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UJ remains anchored in the Top 100 of THE Emerging Economies university ranking

​The University of Johannesburg (UJ)’s investment in the next generation of African professionals has seen the Institution becoming a national standard-bearer for transformation, inclusiveness, teaching and research excellence. This has once again been acknowledged with UJ being ranked among the Top 100 universities in the prestigious Times Higher Education(THE) 2019 Emerging Economies University Rankings, which was released on Tuesday, 15 January 2019.
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UJ remains steady at sixth position among the nine South African universities ranked, while also retaining its position among the Top 100 universities (at 99). The ranking examines each university’s strengths against all of its core missions – teaching, research, knowledge transfer, and international outlook. For this ranking, the corresponding weightings, of the same set of performance indicators as adopted in the flagship world ranking, are carefully recalibrated to better exhibit the characteristics and priorities of universities in developing economies, assigning greater emphasis to industry connections and internationalisation.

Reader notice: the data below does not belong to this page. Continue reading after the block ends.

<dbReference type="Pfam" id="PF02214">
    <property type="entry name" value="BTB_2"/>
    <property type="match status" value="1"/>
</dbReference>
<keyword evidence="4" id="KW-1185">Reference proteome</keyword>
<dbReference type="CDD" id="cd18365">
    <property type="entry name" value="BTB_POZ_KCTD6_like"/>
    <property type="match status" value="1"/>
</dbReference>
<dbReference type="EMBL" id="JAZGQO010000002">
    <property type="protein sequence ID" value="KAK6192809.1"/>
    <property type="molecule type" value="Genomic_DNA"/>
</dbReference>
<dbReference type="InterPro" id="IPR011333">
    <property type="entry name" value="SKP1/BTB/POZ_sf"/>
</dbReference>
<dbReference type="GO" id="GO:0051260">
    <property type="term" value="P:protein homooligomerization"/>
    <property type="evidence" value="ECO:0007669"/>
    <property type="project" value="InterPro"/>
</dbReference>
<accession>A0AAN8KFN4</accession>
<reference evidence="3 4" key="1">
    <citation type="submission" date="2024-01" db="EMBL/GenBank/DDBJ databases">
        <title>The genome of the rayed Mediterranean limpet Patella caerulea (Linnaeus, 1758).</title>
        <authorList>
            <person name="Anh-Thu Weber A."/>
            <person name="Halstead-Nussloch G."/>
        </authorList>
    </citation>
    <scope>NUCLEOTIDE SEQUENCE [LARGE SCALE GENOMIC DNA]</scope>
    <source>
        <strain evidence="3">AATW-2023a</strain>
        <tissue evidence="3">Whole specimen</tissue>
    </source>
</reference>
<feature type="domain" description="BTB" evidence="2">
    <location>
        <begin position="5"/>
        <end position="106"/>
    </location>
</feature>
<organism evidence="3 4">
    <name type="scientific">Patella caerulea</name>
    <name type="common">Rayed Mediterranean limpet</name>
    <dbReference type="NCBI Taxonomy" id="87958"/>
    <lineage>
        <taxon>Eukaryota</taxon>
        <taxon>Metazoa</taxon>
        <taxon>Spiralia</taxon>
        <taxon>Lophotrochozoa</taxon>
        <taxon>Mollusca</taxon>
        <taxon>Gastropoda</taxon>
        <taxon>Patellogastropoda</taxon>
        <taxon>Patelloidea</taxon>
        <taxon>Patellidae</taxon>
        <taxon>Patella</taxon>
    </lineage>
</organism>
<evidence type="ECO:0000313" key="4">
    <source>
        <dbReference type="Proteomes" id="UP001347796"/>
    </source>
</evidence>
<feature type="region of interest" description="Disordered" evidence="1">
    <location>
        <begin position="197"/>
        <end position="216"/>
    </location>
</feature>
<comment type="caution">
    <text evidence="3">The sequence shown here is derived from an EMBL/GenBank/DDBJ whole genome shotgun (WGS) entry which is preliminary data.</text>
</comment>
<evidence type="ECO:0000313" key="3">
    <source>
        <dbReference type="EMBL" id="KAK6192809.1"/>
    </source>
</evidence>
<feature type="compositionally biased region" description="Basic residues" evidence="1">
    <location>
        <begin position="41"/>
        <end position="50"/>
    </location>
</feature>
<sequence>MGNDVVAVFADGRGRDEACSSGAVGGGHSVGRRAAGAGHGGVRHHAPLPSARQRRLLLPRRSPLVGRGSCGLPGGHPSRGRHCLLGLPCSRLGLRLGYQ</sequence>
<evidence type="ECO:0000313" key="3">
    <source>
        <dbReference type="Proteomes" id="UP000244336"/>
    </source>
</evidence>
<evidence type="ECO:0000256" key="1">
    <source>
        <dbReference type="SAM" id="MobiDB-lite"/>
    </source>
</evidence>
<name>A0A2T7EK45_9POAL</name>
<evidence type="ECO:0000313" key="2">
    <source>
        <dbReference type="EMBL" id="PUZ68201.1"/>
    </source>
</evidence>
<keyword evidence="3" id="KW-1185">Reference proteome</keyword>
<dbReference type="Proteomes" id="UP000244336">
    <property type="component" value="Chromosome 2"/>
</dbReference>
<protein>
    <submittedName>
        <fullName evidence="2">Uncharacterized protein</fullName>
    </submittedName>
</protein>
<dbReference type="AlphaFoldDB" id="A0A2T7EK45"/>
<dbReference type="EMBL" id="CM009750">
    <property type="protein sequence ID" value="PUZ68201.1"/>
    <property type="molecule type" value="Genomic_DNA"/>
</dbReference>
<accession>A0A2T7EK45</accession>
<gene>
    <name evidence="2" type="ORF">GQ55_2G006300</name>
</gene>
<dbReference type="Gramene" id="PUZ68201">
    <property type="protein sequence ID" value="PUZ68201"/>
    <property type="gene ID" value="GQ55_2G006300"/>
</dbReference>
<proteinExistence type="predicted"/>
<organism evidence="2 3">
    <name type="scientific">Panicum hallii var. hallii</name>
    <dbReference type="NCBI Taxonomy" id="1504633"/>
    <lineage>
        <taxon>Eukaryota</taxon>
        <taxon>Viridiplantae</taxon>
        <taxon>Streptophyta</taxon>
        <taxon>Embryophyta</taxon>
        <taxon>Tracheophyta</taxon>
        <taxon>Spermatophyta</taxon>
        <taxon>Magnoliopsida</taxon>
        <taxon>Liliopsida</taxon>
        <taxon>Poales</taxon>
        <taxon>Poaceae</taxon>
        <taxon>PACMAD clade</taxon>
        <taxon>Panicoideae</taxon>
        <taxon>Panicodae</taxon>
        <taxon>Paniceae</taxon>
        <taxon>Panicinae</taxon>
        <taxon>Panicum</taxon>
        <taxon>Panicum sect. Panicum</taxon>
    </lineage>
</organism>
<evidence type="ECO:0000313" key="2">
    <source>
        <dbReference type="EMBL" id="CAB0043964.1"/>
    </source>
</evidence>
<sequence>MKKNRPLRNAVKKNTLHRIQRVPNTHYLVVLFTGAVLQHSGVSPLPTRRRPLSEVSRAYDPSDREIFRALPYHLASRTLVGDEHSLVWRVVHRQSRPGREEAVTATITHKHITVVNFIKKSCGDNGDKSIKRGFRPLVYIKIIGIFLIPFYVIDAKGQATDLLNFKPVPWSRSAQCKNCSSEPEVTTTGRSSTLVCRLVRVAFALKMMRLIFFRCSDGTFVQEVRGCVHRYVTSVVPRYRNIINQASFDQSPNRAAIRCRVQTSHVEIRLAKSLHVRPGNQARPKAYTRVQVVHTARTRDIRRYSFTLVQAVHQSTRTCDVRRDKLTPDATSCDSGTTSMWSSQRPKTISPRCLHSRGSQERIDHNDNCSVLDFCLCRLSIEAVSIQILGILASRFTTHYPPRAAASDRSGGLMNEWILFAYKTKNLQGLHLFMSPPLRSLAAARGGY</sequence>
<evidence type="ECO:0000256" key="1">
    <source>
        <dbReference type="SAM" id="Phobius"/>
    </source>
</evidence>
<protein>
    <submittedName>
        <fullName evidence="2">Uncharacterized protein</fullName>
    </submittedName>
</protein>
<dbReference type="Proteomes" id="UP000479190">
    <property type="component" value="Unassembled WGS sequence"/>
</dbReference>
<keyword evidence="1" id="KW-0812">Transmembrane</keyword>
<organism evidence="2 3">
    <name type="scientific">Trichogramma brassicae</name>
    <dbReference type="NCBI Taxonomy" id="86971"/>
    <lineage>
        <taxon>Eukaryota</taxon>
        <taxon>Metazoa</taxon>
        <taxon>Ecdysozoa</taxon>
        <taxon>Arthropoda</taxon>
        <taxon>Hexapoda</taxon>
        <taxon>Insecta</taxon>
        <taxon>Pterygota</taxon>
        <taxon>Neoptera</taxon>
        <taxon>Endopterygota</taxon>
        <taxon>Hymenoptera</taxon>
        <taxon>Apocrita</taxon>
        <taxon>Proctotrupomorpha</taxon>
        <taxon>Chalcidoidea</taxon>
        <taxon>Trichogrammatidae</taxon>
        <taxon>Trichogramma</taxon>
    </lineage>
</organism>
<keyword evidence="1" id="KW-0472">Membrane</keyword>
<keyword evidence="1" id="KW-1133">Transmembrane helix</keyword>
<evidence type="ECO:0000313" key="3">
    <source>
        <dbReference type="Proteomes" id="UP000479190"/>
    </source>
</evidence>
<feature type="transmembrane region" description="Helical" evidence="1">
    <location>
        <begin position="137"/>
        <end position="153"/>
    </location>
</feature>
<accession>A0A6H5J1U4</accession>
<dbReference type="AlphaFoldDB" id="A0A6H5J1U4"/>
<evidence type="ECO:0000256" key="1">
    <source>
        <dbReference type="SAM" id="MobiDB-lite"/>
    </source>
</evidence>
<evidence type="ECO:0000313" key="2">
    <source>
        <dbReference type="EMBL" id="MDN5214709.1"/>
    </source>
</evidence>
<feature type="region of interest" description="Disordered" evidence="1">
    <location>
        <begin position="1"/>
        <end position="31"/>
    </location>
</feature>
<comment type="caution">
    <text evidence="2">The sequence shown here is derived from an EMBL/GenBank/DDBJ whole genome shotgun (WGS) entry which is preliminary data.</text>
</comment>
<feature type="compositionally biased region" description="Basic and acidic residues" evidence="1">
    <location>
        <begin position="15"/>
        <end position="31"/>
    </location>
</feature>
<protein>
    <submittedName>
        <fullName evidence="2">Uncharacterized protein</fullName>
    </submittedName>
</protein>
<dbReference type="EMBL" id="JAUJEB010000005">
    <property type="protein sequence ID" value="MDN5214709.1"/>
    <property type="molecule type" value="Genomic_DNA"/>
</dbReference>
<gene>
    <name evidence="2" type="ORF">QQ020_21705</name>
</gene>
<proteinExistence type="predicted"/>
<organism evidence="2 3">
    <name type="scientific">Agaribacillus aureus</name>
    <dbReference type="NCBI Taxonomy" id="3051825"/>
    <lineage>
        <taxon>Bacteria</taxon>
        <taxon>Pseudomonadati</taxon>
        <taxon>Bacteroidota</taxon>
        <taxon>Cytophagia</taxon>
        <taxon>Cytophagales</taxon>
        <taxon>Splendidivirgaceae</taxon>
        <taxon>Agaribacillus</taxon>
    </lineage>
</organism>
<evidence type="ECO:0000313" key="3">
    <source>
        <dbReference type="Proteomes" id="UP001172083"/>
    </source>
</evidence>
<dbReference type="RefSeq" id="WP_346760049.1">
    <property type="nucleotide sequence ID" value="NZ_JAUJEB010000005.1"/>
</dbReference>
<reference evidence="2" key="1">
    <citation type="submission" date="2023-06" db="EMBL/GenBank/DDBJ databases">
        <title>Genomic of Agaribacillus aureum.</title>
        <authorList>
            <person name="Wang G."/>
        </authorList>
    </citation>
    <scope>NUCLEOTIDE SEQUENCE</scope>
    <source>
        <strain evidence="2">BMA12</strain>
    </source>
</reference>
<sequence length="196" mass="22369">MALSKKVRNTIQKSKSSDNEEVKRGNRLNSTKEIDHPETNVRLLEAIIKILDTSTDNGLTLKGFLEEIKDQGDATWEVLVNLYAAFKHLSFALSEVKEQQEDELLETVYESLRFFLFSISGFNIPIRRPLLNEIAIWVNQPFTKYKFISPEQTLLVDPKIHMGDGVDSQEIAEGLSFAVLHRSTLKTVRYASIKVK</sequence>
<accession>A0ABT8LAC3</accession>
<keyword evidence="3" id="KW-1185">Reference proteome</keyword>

Says Prof Saurabh Sinha, UJ’s Deputy Vice-Chancellor of Research and Internationalisation: “This is a noteworthy achievement, meaning that UJ is one of the top 442 research-intensive universities in the 43 countries classified as emerging economies or frontier economies including the “BRICS” nations of Brazil, Russia, India, China and South Africa.”
Prof Sinha concludes: “The University is moving forward in bringing our strategy, of Global Excellence and Stature, in the context of the Fourth Industrial Revolution. We invested heavily in the teaching and learning domain to make it possible for students from the poorest backgrounds and schools to shine academically. Our staff and students will continue to strive for excellence in teaching, research and innovation in our commitment to national and global imperatives. However, the ranking provides us with the opportunity to review our progress. I have no doubt that we can continuously improve as we arecommitted to the national mandate of producing a skilled workforce, addressing issues of redress and equity and helping South Africa move from a resource-based economy to a knowledge-based economy.One such area where more work is required is our efforts to engage industry to invest more in the University.”
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